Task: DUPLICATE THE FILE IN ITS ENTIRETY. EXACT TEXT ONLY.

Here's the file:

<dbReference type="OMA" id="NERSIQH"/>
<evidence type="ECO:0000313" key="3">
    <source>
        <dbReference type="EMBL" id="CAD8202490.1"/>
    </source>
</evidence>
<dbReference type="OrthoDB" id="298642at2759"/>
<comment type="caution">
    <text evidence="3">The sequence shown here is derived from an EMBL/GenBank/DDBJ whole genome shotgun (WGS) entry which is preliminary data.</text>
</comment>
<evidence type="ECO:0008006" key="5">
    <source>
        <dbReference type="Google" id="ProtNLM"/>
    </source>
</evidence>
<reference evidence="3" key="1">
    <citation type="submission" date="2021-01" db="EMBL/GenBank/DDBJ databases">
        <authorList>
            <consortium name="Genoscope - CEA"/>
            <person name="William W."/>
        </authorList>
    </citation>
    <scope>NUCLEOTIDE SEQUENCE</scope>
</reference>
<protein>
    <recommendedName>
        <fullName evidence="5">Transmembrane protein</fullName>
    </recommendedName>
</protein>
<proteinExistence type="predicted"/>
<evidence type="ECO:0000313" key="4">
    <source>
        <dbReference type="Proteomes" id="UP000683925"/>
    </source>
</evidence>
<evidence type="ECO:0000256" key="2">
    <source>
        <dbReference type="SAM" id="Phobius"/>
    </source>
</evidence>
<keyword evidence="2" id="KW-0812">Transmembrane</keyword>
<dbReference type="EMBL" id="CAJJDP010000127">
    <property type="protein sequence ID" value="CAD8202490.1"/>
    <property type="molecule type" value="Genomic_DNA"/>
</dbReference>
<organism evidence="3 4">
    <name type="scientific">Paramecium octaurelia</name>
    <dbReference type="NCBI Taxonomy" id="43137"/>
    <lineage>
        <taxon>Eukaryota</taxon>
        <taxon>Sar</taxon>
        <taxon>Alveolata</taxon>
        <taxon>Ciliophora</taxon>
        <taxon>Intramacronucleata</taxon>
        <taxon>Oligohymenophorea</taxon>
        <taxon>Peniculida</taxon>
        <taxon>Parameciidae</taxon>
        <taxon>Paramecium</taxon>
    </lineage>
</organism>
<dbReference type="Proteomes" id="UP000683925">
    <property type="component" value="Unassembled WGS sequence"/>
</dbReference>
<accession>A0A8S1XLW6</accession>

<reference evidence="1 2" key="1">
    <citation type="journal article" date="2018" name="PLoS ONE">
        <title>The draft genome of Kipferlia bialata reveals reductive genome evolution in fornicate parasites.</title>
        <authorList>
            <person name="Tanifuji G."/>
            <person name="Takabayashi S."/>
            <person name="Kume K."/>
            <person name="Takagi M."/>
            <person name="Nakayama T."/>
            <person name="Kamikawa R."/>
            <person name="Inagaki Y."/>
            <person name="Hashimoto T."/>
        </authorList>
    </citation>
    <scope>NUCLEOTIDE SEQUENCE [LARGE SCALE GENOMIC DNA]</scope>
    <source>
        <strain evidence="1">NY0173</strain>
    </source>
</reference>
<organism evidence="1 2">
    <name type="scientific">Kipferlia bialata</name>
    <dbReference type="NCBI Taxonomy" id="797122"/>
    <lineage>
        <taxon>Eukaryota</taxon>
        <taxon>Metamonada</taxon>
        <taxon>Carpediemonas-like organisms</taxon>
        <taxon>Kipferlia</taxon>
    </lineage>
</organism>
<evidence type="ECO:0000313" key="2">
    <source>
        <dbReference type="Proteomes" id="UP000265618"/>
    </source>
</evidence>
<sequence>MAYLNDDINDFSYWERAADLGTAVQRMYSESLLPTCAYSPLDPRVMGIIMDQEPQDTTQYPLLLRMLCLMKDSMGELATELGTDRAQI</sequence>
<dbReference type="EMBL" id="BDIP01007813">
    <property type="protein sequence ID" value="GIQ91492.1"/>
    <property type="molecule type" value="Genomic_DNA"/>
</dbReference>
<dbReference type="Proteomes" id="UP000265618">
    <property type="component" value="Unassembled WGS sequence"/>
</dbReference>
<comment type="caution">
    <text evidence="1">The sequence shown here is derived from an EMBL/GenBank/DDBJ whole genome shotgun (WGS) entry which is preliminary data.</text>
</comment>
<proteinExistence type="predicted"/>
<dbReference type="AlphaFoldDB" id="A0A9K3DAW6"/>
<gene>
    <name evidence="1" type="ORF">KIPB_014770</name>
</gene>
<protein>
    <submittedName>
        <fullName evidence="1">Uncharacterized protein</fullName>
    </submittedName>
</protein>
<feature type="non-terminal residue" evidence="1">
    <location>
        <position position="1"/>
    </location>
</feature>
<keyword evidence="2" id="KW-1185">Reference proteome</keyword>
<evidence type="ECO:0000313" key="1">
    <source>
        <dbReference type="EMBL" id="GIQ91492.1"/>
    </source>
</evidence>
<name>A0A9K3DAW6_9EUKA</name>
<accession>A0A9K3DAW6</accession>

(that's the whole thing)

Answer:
<dbReference type="OMA" id="NERSIQH"/>
<evidence type="ECO:0000313" key="3">
    <source>
        <dbReference type="EMBL" id="CAD8202490.1"/>
    </source>
</evidence>
<dbReference type="OrthoDB" id="298642at2759"/>
<comment type="caution">
    <text evidence="3">The sequence shown here is derived from an EMBL/GenBank/DDBJ whole genome shotgun (WGS) entry which is preliminary data.</text>
</comment>
<evidence type="ECO:0008006" key="5">
    <source>
        <dbReference type="Google" id="ProtNLM"/>
    </source>
</evidence>
<reference evidence="3" key="1">
    <citation type="submission" date="2021-01" db="EMBL/GenBank/DDBJ databases">
        <authorList>
            <consortium name="Genoscope - CEA"/>
            <person name="William W."/>
        </authorList>
    </citation>
    <scope>NUCLEOTIDE SEQUENCE</scope>
</reference>
<protein>
    <recommendedName>
        <fullName evidence="5">Transmembrane protein</fullName>
    </recommendedName>
</protein>
<proteinExistence type="predicted"/>
<evidence type="ECO:0000313" key="4">
    <source>
        <dbReference type="Proteomes" id="UP000683925"/>
    </source>
</evidence>
<evidence type="ECO:0000256" key="2">
    <source>
        <dbReference type="SAM" id="Phobius"/>
    </source>
</evidence>
<keyword evidence="2" id="KW-0812">Transmembrane</keyword>
<dbReference type="EMBL" id="CAJJDP010000127">
    <property type="protein sequence ID" value="CAD8202490.1"/>
    <property type="molecule type" value="Genomic_DNA"/>
</dbReference>
<organism evidence="3 4">
    <name type="scientific">Paramecium octaurelia</name>
    <dbReference type="NCBI Taxonomy" id="43137"/>
    <lineage>
        <taxon>Eukaryota</taxon>
        <taxon>Sar</taxon>
        <taxon>Alveolata</taxon>
        <taxon>Ciliophora</taxon>
        <taxon>Intramacronucleata</taxon>
        <taxon>Oligohymenophorea</taxon>
        <taxon>Peniculida</taxon>
        <taxon>Parameciidae</taxon>
        <taxon>Paramecium</taxon>
    </lineage>
</organism>
<dbReference type="Proteomes" id="UP000683925">
    <property type="component" value="Unassembled WGS sequence"/>
</dbReference>
<accession>A0A8S1XLW6</accession>

<reference evidence="1 2" key="1">
    <citation type="journal article" date="2018" name="PLoS ONE">
        <title>The draft genome of Kipferlia bialata reveals reductive genome evolution in fornicate parasites.</title>
        <authorList>
            <person name="Tanifuji G."/>
            <person name="Takabayashi S."/>
            <person name="Kume K."/>
            <person name="Takagi M."/>
            <person name="Nakayama T."/>
            <person name="Kamikawa R."/>
            <person name="Inagaki Y."/>
            <person name="Hashimoto T."/>
        </authorList>
    </citation>
    <scope>NUCLEOTIDE SEQUENCE [LARGE SCALE GENOMIC DNA]</scope>
    <source>
        <strain evidence="1">NY0173</strain>
    </source>
</reference>
<organism evidence="1 2">
    <name type="scientific">Kipferlia bialata</name>
    <dbReference type="NCBI Taxonomy" id="797122"/>
    <lineage>
        <taxon>Eukaryota</taxon>
        <taxon>Metamonada</taxon>
        <taxon>Carpediemonas-like organisms</taxon>
        <taxon>Kipferlia</taxon>
    </lineage>
</organism>
<evidence type="ECO:0000313" key="2">
    <source>
        <dbReference type="Proteomes" id="UP000265618"/>
    </source>
</evidence>
<sequence>MAYLNDDINDFSYWERAADLGTAVQRMYSESLLPTCAYSPLDPRVMGIIMDQEPQDTTQYPLLLRMLCLMKDSMGELATELGTDRAQI</sequence>
<dbReference type="EMBL" id="BDIP01007813">
    <property type="protein sequence ID" value="GIQ91492.1"/>
    <property type="molecule type" value="Genomic_DNA"/>
</dbReference>
<dbReference type="Proteomes" id="UP000265618">
    <property type="component" value="Unassembled WGS sequence"/>
</dbReference>
<comment type="caution">
    <text evidence="1">The sequence shown here is derived from an EMBL/GenBank/DDBJ whole genome shotgun (WGS) entry which is preliminary data.</text>
</comment>
<proteinExistence type="predicted"/>
<dbReference type="AlphaFoldDB" id="A0A9K3DAW6"/>
<gene>
    <name evidence="1" type="ORF">KIPB_014770</name>
</gene>
<protein>
    <submittedName>
        <fullName evidence="1">Uncharacterized protein</fullName>
    </submittedName>
</protein>
<feature type="non-terminal residue" evidence="1">
    <location>
        <position position="1"/>
    </location>
</feature>
<keyword evidence="2" id="KW-1185">Reference proteome</keyword>
<evidence type="ECO:0000313" key="1">
    <source>
        <dbReference type="EMBL" id="GIQ91492.1"/>
    </source>
</evidence>
<name>A0A9K3DAW6_9EUKA</name>
<accession>A0A9K3DAW6</accession>